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Red Harvest (Anglais) Broché – 17 juillet 1989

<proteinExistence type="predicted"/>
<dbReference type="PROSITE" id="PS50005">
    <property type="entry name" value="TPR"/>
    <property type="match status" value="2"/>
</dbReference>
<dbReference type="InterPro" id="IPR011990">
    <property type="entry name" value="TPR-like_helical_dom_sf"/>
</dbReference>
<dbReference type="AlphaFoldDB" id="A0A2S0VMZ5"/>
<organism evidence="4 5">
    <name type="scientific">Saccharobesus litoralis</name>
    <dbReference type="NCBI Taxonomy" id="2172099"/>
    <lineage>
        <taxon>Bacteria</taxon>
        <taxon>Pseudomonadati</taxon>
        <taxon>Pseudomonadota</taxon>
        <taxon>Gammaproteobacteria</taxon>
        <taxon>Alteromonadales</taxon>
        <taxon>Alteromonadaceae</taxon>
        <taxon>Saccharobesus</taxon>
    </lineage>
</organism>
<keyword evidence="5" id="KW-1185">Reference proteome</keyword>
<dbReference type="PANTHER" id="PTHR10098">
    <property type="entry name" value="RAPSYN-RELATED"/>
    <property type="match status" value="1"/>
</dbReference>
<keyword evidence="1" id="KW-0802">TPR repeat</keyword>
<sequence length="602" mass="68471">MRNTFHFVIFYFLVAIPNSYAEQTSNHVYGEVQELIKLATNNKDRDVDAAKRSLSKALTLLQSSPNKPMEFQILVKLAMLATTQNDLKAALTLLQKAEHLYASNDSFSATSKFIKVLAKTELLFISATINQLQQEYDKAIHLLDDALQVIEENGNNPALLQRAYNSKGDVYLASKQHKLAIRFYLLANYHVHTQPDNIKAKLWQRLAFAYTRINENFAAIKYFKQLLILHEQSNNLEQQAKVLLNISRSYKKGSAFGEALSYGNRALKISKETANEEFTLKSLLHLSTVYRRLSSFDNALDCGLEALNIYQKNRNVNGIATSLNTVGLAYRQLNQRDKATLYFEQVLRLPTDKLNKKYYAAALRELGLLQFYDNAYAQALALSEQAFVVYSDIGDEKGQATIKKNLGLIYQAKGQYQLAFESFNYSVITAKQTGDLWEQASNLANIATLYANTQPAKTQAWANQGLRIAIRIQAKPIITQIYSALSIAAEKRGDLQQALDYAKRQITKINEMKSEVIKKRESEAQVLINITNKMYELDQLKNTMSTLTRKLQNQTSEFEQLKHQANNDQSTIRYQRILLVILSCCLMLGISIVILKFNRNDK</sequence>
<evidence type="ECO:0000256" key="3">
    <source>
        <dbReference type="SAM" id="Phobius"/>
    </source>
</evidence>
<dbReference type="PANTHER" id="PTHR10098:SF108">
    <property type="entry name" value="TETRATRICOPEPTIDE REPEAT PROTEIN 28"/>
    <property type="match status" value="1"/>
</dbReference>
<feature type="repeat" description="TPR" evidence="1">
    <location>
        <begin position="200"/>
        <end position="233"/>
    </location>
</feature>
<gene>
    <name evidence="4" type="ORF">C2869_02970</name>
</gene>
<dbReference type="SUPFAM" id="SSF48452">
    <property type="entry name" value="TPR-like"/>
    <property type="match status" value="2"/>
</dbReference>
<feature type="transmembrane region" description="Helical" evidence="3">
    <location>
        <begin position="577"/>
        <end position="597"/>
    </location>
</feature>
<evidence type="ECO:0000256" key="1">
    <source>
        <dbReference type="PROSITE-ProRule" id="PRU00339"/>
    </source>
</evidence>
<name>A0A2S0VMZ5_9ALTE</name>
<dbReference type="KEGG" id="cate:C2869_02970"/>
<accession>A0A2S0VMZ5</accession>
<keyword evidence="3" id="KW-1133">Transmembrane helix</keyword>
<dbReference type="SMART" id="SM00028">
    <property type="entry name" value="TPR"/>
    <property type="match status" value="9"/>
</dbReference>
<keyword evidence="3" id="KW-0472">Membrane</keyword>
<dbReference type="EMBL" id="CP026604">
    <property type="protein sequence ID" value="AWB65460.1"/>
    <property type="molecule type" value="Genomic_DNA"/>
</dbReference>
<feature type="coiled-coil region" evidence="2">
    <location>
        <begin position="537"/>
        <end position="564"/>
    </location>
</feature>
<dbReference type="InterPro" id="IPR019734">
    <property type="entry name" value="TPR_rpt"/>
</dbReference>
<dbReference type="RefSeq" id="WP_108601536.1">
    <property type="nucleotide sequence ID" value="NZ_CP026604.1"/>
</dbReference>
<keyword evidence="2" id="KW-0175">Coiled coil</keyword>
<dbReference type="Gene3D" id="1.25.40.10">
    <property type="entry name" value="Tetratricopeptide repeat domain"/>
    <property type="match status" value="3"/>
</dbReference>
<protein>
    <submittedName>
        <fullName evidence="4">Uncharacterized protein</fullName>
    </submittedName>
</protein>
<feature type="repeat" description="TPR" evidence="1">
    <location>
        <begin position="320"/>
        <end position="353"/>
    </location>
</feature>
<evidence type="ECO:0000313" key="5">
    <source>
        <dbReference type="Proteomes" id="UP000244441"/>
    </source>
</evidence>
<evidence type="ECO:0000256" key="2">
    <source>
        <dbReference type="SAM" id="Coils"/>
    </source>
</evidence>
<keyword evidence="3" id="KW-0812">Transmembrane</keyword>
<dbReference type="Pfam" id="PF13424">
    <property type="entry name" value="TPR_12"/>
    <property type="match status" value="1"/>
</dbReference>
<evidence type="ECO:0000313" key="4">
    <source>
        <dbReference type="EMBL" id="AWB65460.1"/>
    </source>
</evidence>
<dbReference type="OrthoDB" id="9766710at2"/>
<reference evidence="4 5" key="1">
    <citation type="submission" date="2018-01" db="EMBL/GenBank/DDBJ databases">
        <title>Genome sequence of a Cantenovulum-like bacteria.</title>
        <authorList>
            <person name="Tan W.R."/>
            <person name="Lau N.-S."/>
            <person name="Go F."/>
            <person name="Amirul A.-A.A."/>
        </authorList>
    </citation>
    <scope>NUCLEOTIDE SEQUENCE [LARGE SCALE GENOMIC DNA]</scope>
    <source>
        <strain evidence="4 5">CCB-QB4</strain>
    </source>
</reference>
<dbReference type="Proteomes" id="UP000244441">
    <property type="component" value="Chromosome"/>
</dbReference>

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A WOMAN IN GREEN AND A MAN IN GRAY I first heard Personville called Poisonville by a red-haired mucker named Hickey Dewey in the Big Ship in Butte. He also called his shirt a shoit. I didn't think anything of what he had done to the city's name. Later I heard men who could manage their r's give it the same pronunciation. I still didn't see anything in it but the meaningless sort of humor that used to make richardsnary the thieves' word for dictionary. A few years later I went to Personville and learned better. Using one of the phones in that station, I called the Herald, asked for Donald Willsson, and told him I had arrived. "Will you come out to my house at ten this evening?" He had a pleansantly crisp voice. "It's 2101 Mountain Boulevard. Take a Broadway car, get off at Laurel Avenue, and walk two blocks west." I promised to do that. Then I rode up to the Great Western Hotel, dumped my bags, and went out to look at the city. The city wasn't pretty. Most of its builders had gone in for gaudiness. Maybe they had been successful at first. Since then the smelters whose brick stacks stuck up tall against a gloomy mountain to the south had yellow-smoked everything into uniform dinginess. The result was an ugly city of forty thousand people, set in an ugly notch between two ugly mountains that had been all dirtied up by mining. Spread over this was a grimy sky that looked as if it had come out of the smelters' stacks. The first policeman I saw needed a shave. The second had a couple of buttons off his shabby uniform. The third stood in the center of the city's main intersection--Broadway and Union Street--directing traffic, with a cigar in one corner of his mouth. After that I stopped checking them up. At nine-thirty I caught a Broadway car and followed the directions Donald Willsson had given me. They brought me to a house set in a hedged grassplot on a corner. The maid who opened the door told me Mr. Willsson was not home. While I was explaining that I had an appointment with him a slender blonde woman of something less than thirty in green crepe came to the door. When she smiled her blue eyes didn't lose their stoniness. I repeated my explanations to her. "My husband isn't in now." A barely noticeable accent slurred her s's. "But if he's expecting you he'll probably be home shortly." She took me upstairs to a room on the Laurel Avenue side of the house, a brown and red room with a lot of books in it. We sat in leather chairs, half facing each other, half facing a burning coal grate, and she set about learning my business with her husband. "Do you live in Personville?" she asked first. "No. San Francisco." "But this isn't your first visit?" "Yes." "Really? How do you like our city?" "I haven't seen enough of it to know." That was a lie. I had. "I got in only this afternoon." Her shiny eyes stopped prying while she said: "You'll find it a dreary place." She returned to her digging with: "I suppose all mining towns are like this. Are you engaged in mining?" "Not just now." She looked at the clock on the mantel and said: "It's inconsiderate of Donald to bring you out here and then keep you waiting, at this time of night, long after business hours." I said that was all right. "Though perhaps it isn't a business matter," she suggested. I didn't say anything. She laughed--a short laugh with something sharp in it. "I'm really not ordinarily so much of a busybody as you probably think," she said gaily. "But you're so excessively secretive that I can't help being curious. You aren't a bootlegger, are you? Donald changes them so often." I let her get whatever she could out of a grin. A telephone bell rang downstairs. Mrs. Willsson stretched her green-slippered feet out toward the burning coal and pretended she hadn't heard the bell. I didn't know why she thought that necessary. She began: "I'm afraid I'll ha--" and stopped to look at the maid in the doorway. The maid said Mrs. Willsson was wanted at the phone. She excused herself and followed the maid out. She didn't go downstairs, but spoke over an extension within earshot. I heard: "Mrs. Willsson speaking. . . . Yes. . . . I beg your pardon? . . . Who? . . . Can't you speak a little louder? . . . What? . . . Yes. . . . Yes. . . . Who is this? . . . Hello! Hello!" The telephone hook rattled. Her steps sounded down the hallway--rapid steps. I set fire to a cigarette and stared at it until I heard her going down the steps. Then I went to a window, lifted an edge of the blind, and looked out at Laurel Avenue, and at the square white garage that stood in the rear of the house on that side. Presently a slender woman in dark coat and hat came into sight hurrying from house to garage. It was Mrs. Willsson. She drove away in a Buick coupe. I went back to my chair and waited. Three-quarters of an hour went by. At five minutes after eleven, automobile brakes screeched outside. Two minutes later Mrs. Willsson came into the room. She had taken off hat and coat. Her face was white, her eyes almost black. "I'm awfully sorry," she said, her tight-lipped mouth moving jerkily, "but you've had all this waiting for nothing. My husband won't be home tonight." I said I would get in touch with him at the Herald in the morning. I went away wondering why the green toe of her left slipper was dark and damp with something that could have been blood. I walked over to Broadway and caught a street car. Three blocks north of my hotel I got off to see what the crowd was doing around a side entrance of the City Hall. Thirty or forty men and a sprinkling of women stood on the sidewalk looking at a door marked Police Department. There were men from mines and smelters still in their working clothes, gaudy boys from pool rooms and dance halls, sleek men with slick pale faces, men with the dull look of respectable husbands, a few just as respectable and dull women, and some ladies of the night. On the edge of this congregation I stopped beside a square-set man in rumpled gray clothes. His face was grayish too, even the thick lips, though he wasn't much older than thirty. His face was broad, thick-featured and intelligent. For color he depended on a red windsor tie that blossomed over his gray flannel shirt. "What's the rumpus?" I asked him. He looked at me carefully before he replied, as if he wanted to be sure that the information was going into safe hands. His eyes were gray as his clothes, but not so soft. "Don Willsson's gone to sit on the right hand of God, if God don't mind looking at bullet holes." "Who shot him?" I asked. The gray man scratched the back of his neck and said: "Somebody with a gun." I wanted information, not wit. I would have tried my luck with some other member of the crowd if the red tie hadn't interested me. I said: "I'm a stranger in town. Hang the Punch and Judy on me. That's what strangers are for." "Donald Willsson, Esquire, publisher of the Morning and Evening Heralds, was found in Hurricane Street a little while ago, shot very dead by parties unknown," he recited in a rapid sing-song. "Does that keep your feelings from being hurt?" "Thanks." I put out a finger and touched a loose end of his tie. "Mean anything? Or just wearing it?" "I'm Bill Quint." "The hell you are!" I exclaimed, trying to place the name. "By God, I'm glad to meet you!" I dug out my card case and ran through the collection of credentials I had picked up here and there by one means or another. The red card was the one I wanted. It identified me as Henry F. Neill, A. B. seaman, member in good standing of the Industrial Workers of the World. There wasn't a word of truth in it. I passed this card to Bill Quint. He read it carefully, front and back, returned it to my hand, and looked me over from hat to shoes, not trustfully. "He's not going to die any more," he said. "Which way you going?" "Any." We walked down the street together, turned a corner, aimlessly as far as I knew. "What brought you in here, if you're a sailor?" he asked casually. "Where'd you get that idea?" "There's the card." "I got another that proves I'm a timber beast," I said. "If you want me to be a miner I'll get one for that tomorrow." "You won't. I run 'em here." "Suppose you got a wire from Chi?" I asked. "Hell with Chi! I run 'em here." He nodded at a restaurant door and asked: "Drink?" "Only when I can get it." We went through the restaurant, up a flight of steps, and into a narrow second-story room with a long bar and a row of tables. Bill Quint nodded and said, "Hullo!" to some of the boys and girls at tables and bar, and steered me into one of the green-curtained booths that lined the wall opposite the bar. We spent the next two hours drinking whiskey and talking. The gray man didn't think I had any right to the card I had showed him, nor to the other one I had mentioned. He didn't think I was a good wobbly. As chief muckademuck of the I. W. W. in Personville, he considered it his duty to get the low-down on me, and to not let himself be pumped about radical affairs while he was doing it. That was all right with me. I was interested in Personville affairs. He didn't mind discussing them between casual pokings into my business with the red cards. What I got out of him amounted to this: For forty years old Elihu Willsson--father of the man who had been killed this night--had owned Personville, heart, soul, skin and guts. He was president and majority stockholder of the Personville Mining Corporation, ditto of the First National Bank, owner of the Morning Herald, and Evening Herald, the city's only newspapers, and at least part owner of nearly every other enterprise of any importance. Along with these pieces of property he owned a United States senator, a couple of representatives, the governor, the mayor, and most of the state legislature. Elihu Willisson was Personville, and he was almost the whole state. Back in the war days the I. W. W.--in full bloom then throughout the West--had lined up the Personville Mining Corporation's help. The help hadn't been exactly pampered. They used their new strength to demand the things they wanted. Old Elihu gave them what he had to give them, and bided his time. In 1921 it came. Business was rotten. Old Elihu didn't care whether he shut down for a while or not. he tore up the agreements he had made with his men and began kicking them back into their pre-war circumstances. Of course the help yelled for help. Bill Quint was sent out from I. W. W. headquarters in Chicago to given them some action. He was against a strike, an open walk-out. He advised the old sabotage racket, staying on the job and gumming things up from the inside. But that wasn't active enough for the Personville crew. They wanted to put themselves on the map, make labor history. They struck. The strike lasted eight months. Both sides bled plenty. The wobblies had to do their own bleeding. Old Elihu hired gunmen, strike-breakers, national guardsmen and even parts of the regular army, to do his. When the last skull had been cracked, the last rib kicked in, organized labor in Personville was a used firecracker. But, said Bill Quint, old Elihu didn't know his Italian history. He won the strike, but he lost his hold on the city and the state. To beat the miners he had to let his hired thugs run wild. When the fight was over he couldn't get rid of them. He had given his city to them and he wasn't strong enough to take it away from them. Personville looked good to them and they took it over. They had won his strike for him and they took the city for their spoils. He couldn't openly break with them. They had too much on him. He was responsible for all they had done during the strike. Bill Quint and I were both fairly mellow by the time we had got this far. He emptied his glass again, pushed his hair out of his eyes and brought his history up to date: "The strongest of 'em now is probably Pete the Finn. This stuff we're drinking's his. Then there's Lew Yard. He's got a loan shop down on Parker Street, does a lot of bail bond business, handles most of the burg's hot stuff, so they tell me, and is pretty thick with Noonan, the chief of police. This kid Max Thaler--Whisper--had got a lot of friends too. A little slick dark guy with something wrong with his throat. Can't talk. Gambler. Those three, with Noonan, just about help Elihu run his city--help him more than he wants. But he's got to play with 'em or else--" "This fellow who was knocked off tonight--Elihu's son--where did he stand?" I asked. "Where papa put him, and he's where papa put him now." "You mean the old man had him--?" "Maybe, but that's not my guess. This Don just came home and began running the papers for the old man. It wasn't like the old devil, even if he was getting close to the grave, to let anybody cop anything from him without hitting back. But he had to be cagey with these guys. He brought the boy and his French wife home from Paris and used him for his monkey--a damned nice fatherly trick. Don starts a reform campaign in the papers. Clear the burg of vice and corruption--which means clear it of Pete and Lew and Whisper, if it goes far enough. Get it? The old man's using the boy to shake 'em loose. I guess they got tired of being shook." "There seems to be a few things wrong with that guess," I said. "There's more than a few things wrong with everything in this lousy burg. Had enough of this paint?" I said I had. We went down to the street. Bill Quint told me he was living in the Miners' Hotel in Forest Street. His way home ran past my hotel, so we walked down together. In front of my hotel a beefy fellow with the look of a plain-clothes man stood on the curb and talked to the occupant of a Stutz touring car."That's Whisper in the car," Bill Quint told me.I looked past the beefy man and saw Thaler's profile. It was young, dark and small, with pretty features as regular as if they had been cut by a die."He's cute," I said."Uh-huh," the gray man agreed, "and so's dynamite."